Michigan Jewry During Depression and War
June 20 - September 23, 2012
The Great Depression and World War II had significant impact on every American during that era. American Jews had a unique experience. While many enjoyed success and popularity, they were also aware that anti-Semitism was an ever-present threat. The rise of Nazi Germany and the horrors of the Holocaust were further sources of stress.
Uneasy Years: Michigan Jewry During Depression and War explores the dilemmas and successes of Michigan Jews during the decades of the 1930s and 1940s. The exhibit’s photographs explore how Jews, many of whom were recent immigrants or refugees, adjusted to American life, made it through the Great Depression, and participated in the American war effort.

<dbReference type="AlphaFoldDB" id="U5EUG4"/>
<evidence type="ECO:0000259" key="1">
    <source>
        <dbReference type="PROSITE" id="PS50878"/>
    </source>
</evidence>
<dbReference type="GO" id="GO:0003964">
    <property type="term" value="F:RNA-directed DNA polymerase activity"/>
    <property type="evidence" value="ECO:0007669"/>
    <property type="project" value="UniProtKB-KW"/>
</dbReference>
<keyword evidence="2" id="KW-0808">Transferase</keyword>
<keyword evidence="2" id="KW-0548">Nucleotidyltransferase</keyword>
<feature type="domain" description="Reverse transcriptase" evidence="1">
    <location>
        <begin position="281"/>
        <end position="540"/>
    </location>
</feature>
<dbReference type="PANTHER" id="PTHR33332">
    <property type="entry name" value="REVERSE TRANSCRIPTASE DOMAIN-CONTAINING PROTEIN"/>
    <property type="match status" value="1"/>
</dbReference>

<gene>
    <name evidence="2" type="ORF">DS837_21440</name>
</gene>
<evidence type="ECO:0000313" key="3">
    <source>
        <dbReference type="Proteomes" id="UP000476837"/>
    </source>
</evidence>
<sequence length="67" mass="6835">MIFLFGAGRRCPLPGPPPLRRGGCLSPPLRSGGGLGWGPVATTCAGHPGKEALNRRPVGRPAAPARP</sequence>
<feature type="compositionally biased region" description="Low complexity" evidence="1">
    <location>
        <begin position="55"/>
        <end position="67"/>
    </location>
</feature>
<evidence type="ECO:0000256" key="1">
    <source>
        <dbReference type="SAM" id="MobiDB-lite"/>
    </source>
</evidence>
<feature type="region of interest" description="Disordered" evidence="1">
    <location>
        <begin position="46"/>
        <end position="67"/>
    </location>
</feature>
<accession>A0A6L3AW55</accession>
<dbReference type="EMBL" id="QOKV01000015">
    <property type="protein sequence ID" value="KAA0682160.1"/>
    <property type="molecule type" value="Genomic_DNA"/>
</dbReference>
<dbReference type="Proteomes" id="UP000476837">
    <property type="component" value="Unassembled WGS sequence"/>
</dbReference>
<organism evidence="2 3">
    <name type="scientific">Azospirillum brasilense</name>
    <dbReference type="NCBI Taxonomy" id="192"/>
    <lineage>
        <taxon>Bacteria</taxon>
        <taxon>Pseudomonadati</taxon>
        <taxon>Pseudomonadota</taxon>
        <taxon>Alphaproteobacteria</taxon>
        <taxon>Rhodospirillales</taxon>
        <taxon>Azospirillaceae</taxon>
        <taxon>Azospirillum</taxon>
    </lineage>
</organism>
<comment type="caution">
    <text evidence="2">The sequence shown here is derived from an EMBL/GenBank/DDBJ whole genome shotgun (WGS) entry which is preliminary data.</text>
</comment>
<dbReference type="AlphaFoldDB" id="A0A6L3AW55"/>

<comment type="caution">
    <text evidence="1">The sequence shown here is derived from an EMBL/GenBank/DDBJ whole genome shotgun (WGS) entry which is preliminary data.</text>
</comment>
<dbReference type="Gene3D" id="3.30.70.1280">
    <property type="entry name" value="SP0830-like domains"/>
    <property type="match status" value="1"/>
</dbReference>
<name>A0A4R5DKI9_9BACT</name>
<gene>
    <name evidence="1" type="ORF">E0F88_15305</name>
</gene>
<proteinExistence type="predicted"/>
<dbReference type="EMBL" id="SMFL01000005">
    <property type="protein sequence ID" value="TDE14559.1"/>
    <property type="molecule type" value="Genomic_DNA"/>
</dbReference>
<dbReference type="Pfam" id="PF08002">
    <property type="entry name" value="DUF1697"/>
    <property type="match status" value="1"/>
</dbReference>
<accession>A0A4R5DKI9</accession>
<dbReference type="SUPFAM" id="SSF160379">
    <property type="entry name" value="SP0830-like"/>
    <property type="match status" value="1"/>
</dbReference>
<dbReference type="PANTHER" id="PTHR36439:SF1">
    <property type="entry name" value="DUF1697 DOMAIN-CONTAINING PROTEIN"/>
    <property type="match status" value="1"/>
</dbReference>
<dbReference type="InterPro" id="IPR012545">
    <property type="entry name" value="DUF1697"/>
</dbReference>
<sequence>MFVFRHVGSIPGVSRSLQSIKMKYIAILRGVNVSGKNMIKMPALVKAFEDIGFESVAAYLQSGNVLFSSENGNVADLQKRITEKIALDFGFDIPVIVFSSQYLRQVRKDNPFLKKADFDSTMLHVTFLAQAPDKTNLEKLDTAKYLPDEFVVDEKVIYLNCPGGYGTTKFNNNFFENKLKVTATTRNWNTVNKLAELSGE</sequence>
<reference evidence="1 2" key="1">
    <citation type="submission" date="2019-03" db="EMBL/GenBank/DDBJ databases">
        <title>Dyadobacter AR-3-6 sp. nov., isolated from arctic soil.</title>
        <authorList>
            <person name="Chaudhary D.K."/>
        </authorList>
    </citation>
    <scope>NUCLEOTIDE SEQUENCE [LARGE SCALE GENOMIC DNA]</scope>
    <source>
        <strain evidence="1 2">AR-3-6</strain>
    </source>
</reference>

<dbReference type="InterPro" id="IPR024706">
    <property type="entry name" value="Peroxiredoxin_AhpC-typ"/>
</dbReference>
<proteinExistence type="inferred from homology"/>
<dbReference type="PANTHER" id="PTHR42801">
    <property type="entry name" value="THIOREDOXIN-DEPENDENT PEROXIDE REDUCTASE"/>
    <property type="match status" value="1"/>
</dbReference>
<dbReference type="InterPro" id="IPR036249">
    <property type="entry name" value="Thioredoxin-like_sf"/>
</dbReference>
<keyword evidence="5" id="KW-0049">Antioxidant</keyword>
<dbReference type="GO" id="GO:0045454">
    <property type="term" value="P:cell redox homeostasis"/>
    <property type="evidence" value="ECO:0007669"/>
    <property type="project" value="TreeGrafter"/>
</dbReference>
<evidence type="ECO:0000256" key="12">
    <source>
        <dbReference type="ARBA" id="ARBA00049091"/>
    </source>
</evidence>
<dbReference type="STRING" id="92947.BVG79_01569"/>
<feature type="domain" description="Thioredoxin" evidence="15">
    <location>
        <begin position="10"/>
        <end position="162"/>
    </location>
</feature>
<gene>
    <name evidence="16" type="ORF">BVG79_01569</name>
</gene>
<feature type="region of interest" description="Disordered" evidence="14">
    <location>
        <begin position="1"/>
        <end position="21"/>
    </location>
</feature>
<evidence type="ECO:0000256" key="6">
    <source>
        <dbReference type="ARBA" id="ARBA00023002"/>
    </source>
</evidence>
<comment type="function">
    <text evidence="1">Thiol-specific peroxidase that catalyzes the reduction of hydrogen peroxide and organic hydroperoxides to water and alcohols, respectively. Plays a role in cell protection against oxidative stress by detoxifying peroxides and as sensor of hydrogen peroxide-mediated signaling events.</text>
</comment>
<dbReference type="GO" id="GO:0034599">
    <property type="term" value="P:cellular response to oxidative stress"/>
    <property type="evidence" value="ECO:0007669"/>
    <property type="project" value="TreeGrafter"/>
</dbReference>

A series of oral history interviews with members of the Kalamazoo Jewish community brings a local dimension to the exhibit. Artifacts reflecting local religious observances will also be on display.
This traveling exhibit was made possible with financial support from the Congregation Shaarey Zedek of East Lansing, Michigan State University Jewish Studies Program, Michigan State University Museum, the Michigan Humanities Council, the Ben Teitle Foundation, the Michigan Council for Arts and Cultural Affairs, and private donors.